Interest rate predicted to go up, taka to weaken further
Businesses are likely to see their borrowing cost rise further thanks to an increase in interest rates, according to an outlook unveiled yesterday.
The taka may depreciate further to Tk 125-Tk 130 per US dollar at the end of June this year.
Amid the situation, companies may face credit constraints and may see lower consumer demand, said the report titled "Storm Clouds and Rainbows" by CAL Bangladesh, a joint venture investment bank.
CAL Bangladesh said it expected a continuation of monetary tightening, which will likely push the interest rate of the 364-day treasury bills to 13-14 percent by the end of June this year.
"The potential increase in interest rate may constrain the private sector credit growth, amplifying the risk of non-performing loans accumulating in the banking system," according to the report shared at an event at the Renaissance Hotel in Dhaka.
CAL said its previous forecast for the exchange rate for 2022 and 2023 was closely aligned with the actual numbers, marking two consecutive years of projection accuracy.
Citing Bangladesh Bank's plan to introduce a crawling peg as part of its strategy to move gradually to market-led exchange rates, the investment bank said the adoption of a crawling peg regime will limit the steep depreciation of the local currency.
"The depreciation pressure is tied to prior money printing and forex intervention which delayed the taka from reaching equilibrium," said the report, presented jointly by Deshan Pushparajah, country head of CAL Bangladesh, and Ahmed Omar Siddique, vice president and head of investment strategy at CAL Investments Ltd.
Once the taka reaches equilibrium after the depreciation, there will not be any fresh depreciation pressures as no new money will be printed under the tightened monetary policy, forecasted the report.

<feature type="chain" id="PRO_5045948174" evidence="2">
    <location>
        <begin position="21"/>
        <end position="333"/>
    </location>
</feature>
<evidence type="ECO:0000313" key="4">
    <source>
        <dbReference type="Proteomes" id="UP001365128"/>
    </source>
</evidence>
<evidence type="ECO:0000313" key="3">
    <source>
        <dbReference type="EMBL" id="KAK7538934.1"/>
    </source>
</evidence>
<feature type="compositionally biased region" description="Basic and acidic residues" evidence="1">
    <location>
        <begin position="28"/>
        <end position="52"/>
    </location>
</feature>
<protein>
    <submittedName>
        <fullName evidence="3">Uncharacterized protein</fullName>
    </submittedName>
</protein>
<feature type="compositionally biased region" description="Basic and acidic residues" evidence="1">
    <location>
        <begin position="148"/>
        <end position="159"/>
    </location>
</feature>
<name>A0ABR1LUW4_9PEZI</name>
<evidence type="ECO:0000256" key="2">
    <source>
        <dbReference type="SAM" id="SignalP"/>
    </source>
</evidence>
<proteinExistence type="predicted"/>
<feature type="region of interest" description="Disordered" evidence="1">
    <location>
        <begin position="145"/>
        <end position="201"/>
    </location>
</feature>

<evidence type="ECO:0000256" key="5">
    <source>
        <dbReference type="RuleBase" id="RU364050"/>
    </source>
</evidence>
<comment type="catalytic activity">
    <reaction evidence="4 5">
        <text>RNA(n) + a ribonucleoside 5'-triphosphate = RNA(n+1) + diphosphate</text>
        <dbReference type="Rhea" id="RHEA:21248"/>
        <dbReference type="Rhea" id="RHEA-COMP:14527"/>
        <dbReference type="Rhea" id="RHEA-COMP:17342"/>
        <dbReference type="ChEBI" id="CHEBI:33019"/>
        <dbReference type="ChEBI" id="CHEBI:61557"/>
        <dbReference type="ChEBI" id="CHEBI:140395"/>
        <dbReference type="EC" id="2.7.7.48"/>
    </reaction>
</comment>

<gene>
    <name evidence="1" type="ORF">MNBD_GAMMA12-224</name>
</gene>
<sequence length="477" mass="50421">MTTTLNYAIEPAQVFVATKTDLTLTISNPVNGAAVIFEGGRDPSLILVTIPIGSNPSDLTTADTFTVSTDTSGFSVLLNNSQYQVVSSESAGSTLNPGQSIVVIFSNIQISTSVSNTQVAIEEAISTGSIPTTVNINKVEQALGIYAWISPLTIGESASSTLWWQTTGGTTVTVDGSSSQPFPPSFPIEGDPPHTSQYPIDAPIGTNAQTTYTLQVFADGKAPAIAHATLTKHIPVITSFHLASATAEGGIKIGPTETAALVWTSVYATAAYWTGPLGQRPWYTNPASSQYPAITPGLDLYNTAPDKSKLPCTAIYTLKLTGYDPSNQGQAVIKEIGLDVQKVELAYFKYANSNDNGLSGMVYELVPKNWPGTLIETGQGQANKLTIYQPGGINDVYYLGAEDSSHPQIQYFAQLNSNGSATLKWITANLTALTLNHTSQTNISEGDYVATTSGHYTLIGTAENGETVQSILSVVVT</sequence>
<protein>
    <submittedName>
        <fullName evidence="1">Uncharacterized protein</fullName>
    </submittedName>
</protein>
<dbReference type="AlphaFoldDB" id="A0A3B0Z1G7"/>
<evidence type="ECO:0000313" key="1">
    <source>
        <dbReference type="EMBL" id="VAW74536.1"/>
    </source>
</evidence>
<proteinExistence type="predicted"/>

Substantial money printing has led to a sharp currency depreciation, said Siddique, adding that the currency may become stable with the tightening of money printing.
CAL said money printing is very much associated with inflation as well.
In the first half of 2024, it said, a possible electricity price hike is likely to be the driver of inflation, which has been running at more than 9 percent since March last year.
Inflation may decline to 8 percent by June 2024 amid tight liquidity and lower commodity prices, yet the currency depreciation and energy price will keep it elevated, CAL expects.
The investment bank said amid tight monetary conditions, high inflation and reduced consumption, Bangladesh's economy may grow 5 percent in 2023-24, which is lower than the forecast of international financial agencies such as the World Bank and the International Monetary Fund.
Higher lending rates are expected to dampen private investment activity, leading to a decrease in private sector credit growth, said CAL.
For companies, the interest rate may dampen consumer demand, Pushparajah said, adding that the lending rate may go up to 17 percent.
And market pricing of energy will increase the production cost, he said.
To navigate, CAL suggested businesses aggressively reduce inventory holding period and working capital cycle.
It recommended businesses factor in low demand through the first half of 2024 when evaluating new projects. It also suggested issuing debt securities at a floating rate, not fixed.
It called for prioritising liquidity through 2024 and raising the capital buffer it required. Businesses should be prepared for opportunities to buy distressed assets, it said.
The report said demand and investment to remain weak in the second half of 2024 but inflation is likely to see a gradual decline.
"There are many clouds on the horizon. But some rainbows are there," said Pushparajah.